Childbearing permanently alters the body for better and for worse, and it's okay to mourn those changes because they can be traumatic.  Women don't have to view our stretch marks as "tiger stripes" or battle scars or precious badges of honor; they can simply be stretch marks. Being pushed to acknowledge the marks and scars of childbearing as beautiful when our aesthetic sense rebels against such a designation is simply a form of cultural conditioning.

Simcha Fisher wrote an excellent article on this need to call everything beautiful:

And yet.  What are we really aiming for here?  Do we want society to acknowledge that there are many forms of beauty?  Or do we want society to start pretending that there is no such thing as beauty?  Because that's where we're heading at the moment, and that way leads to disaster.  We're telling people, "Everything is beautiful.  Everyone is acceptable.  Beauty is subjective, and therefore there's no possible way to say that any one particular thing we see before our eyes is not beautiful.  Thin is beautiful, fat is beautiful, dressy is beautiful, messy is beautiful, everything is beautiful, and don't you dare say otherwise."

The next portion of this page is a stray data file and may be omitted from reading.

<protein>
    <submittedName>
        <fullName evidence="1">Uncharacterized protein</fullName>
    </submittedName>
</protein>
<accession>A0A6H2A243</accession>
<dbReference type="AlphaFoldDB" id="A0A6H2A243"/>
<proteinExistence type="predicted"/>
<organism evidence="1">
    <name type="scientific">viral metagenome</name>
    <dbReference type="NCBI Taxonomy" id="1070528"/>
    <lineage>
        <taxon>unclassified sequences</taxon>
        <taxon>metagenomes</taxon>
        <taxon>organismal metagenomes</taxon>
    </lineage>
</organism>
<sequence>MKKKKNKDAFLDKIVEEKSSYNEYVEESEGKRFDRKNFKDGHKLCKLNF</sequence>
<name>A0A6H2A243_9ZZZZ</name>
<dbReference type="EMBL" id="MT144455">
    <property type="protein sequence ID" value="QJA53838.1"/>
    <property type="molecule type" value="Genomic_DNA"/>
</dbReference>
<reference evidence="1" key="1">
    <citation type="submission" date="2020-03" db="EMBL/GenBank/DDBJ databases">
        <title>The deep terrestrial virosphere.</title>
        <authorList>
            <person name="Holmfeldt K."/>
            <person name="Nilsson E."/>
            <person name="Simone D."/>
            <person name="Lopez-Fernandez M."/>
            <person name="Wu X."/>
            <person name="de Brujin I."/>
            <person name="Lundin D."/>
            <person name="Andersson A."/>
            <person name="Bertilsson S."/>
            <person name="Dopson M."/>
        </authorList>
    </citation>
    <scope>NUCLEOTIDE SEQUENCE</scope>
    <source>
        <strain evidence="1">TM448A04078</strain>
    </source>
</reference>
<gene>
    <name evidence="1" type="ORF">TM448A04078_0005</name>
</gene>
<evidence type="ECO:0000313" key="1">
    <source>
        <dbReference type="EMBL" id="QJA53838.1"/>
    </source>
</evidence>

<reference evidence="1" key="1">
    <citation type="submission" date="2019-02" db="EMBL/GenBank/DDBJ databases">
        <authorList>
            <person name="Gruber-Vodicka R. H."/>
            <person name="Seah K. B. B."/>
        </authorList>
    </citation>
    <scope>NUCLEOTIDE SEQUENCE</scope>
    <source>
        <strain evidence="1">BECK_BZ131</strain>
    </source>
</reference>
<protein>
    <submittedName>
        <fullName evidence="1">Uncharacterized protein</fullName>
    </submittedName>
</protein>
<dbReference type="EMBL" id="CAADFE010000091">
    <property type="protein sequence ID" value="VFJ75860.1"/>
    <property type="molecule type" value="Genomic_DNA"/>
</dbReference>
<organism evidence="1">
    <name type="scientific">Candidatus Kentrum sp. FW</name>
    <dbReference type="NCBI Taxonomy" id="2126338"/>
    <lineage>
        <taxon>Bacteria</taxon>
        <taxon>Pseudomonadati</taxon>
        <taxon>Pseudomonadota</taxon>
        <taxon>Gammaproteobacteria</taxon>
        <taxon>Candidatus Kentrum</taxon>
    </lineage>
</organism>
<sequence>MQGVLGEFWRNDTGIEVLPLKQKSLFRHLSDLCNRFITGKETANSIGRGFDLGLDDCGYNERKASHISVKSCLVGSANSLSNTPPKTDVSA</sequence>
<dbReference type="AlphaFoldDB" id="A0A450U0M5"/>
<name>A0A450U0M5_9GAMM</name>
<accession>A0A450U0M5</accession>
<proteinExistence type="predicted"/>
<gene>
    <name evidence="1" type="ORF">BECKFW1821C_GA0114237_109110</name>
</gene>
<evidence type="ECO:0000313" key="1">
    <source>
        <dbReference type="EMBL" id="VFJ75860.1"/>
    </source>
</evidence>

What's dangerous about this?  Surely it's a good thing when we are pushed to stop judging each other, right?  Surely it's a step forward when we are discouraged from labeling each other. 
But the problem is, we don't stop.  We just start being afraid to say it out loud.  We learn to guard what we say in public, but on the inside, we all still have pretty steadfast ideas of what we find beautiful.  There is no power on earth that can make me think that Rosie O'Donnell is just as beautiful as Lauren Bacall.  I also think that Kim Kardashian is more beautiful than the Flannery O'Connor. Thinking so doesn't make me a sexist or an ageist or a sizeist, or shallow or arrogant or prejudiced.  It just means I have eyes.
Another implication to the "everything is beautiful" trope is that something less than beautiful is so worthless that it only gains value by declaring it beautiful, by fiat. But beauty is no measure of worth. It is simply a measure of certain aesthetic values which in no way denote the fullness of a person, nor even the measure to which one person may be attracted to another. Being attracted to another person is not the same thing as finding everything about them as physically appealing as it could be, because beauty, despite its literary, artistic, and societal connotations, doesn't have anything to do with affability, intelligence, virtue, charisma, dignity, clubmanship, charm, or any other of the myriad things that make a person dear to others. Nor does physical perfection correlate with physical attraction, as just about every one of us who has loved another real person can attest.